Also, the amygdala plays a vital role in memory consolidation. It is impossible to form long-term memories without the cooperation of the amygdala.
The hippocampus controls memory storage in the brain. Memories consist of chemical signatures that the amygdala and the hippocampus together create to make memories ready for storage and retrieval.
However, when overwhelmed the amygdalae and hippocampi of children who are experiencing adverse childhood experiences (ACEs) change in size and do not function well.
The damage that happens in childhood to the amygdala and hippocampus causes adult survivors to overreact to any trigger they may encounter in their environment that they determine is dangerous.
This can mean a survivor reacting with intense terror in a situation such as a sexual encounter with their partnership leaving both feeling confused and wondering what to do.
My Own Story of the Fear of Intimacy
To be honest, I have not yet conquered my own fear of intimacy. I cannot bear someone giving me any form of uninvited touch. When they do, I immediately feel like a rabbit who has just seen a hawk. My instincts tell me to withdraw or strike out verbally or physically when they are not trying to harm me.
That’s because my amygdala has suddenly gone into overdrive triggering the need to flee, fight or freeze.
I was once married and my reaction to touch was a horrendous problem. I had not experienced intimacy from a partner before and had looked forward to seeing what it was like.
However, what I should have experienced in our intimate moments and what I felt in those moments of closeness, I quickly found were two completely different things.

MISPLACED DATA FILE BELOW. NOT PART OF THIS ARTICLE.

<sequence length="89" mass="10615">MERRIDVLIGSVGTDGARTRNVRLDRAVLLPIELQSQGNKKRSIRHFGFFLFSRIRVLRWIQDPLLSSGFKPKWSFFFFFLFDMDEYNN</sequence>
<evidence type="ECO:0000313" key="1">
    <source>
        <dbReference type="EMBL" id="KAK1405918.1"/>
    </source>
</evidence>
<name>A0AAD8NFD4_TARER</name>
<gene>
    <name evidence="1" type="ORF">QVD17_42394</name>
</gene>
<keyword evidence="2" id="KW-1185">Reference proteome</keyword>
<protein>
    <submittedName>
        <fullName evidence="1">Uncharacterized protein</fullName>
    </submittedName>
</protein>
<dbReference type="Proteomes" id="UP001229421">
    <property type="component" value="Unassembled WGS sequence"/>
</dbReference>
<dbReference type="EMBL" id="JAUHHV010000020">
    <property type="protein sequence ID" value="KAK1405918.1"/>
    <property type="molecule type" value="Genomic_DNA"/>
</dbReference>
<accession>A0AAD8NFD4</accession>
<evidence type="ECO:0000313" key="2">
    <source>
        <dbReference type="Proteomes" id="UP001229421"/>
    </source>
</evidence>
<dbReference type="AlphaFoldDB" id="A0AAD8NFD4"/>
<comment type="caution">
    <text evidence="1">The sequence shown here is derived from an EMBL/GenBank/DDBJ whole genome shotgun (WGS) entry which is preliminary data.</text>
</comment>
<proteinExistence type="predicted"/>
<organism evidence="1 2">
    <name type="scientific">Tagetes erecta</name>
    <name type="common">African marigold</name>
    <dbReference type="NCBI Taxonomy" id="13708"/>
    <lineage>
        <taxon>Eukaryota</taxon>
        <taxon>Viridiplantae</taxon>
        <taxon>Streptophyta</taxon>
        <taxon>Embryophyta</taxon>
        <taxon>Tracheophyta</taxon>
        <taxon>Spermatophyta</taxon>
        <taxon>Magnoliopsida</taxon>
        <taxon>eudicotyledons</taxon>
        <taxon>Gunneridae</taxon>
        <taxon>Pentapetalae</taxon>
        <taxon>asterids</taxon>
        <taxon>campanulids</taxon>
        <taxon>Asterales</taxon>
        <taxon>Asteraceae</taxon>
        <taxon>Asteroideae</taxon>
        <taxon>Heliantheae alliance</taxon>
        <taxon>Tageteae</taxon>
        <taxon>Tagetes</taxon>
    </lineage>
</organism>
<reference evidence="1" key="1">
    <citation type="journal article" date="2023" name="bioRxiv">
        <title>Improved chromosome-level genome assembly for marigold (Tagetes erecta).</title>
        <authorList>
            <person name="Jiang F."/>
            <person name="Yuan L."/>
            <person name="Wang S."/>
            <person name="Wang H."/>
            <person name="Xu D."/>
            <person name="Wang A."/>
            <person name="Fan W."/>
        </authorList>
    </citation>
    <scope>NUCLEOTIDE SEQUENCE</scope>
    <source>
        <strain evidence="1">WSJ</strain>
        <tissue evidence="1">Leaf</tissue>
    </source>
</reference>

I felt fear, disgust, rage, and wanted to get a divorce immediately. For some reason, I was unable to make my reactions known to my partner.
Unfortunately for him, we remained married for eight years. I faked my way through our intimate encounters while feelings of terror flooded me. Finally, I cut him off totally and suddenly without him ever knowing or understanding what had happened.
My encounter my abusers in my childhood left me terrified of touch and so after being married to my husband, I have not had any intimate contact with anyone. We’ve now been divorced for just over 17 years.
I hide away, feeling extremely lonely, but being too terrified to allow anyone to get close to me. I cannot begin to express the longing I feel for intimacy and the fear I feel that it might happen.
Retraining the Amygdala and Hippocampus
I have done research into how to achieve the recovery or discovery of intimacy, and so far, the best advice comes from Stephen J. Bradley, LICSW, LMHC whom I mentioned above.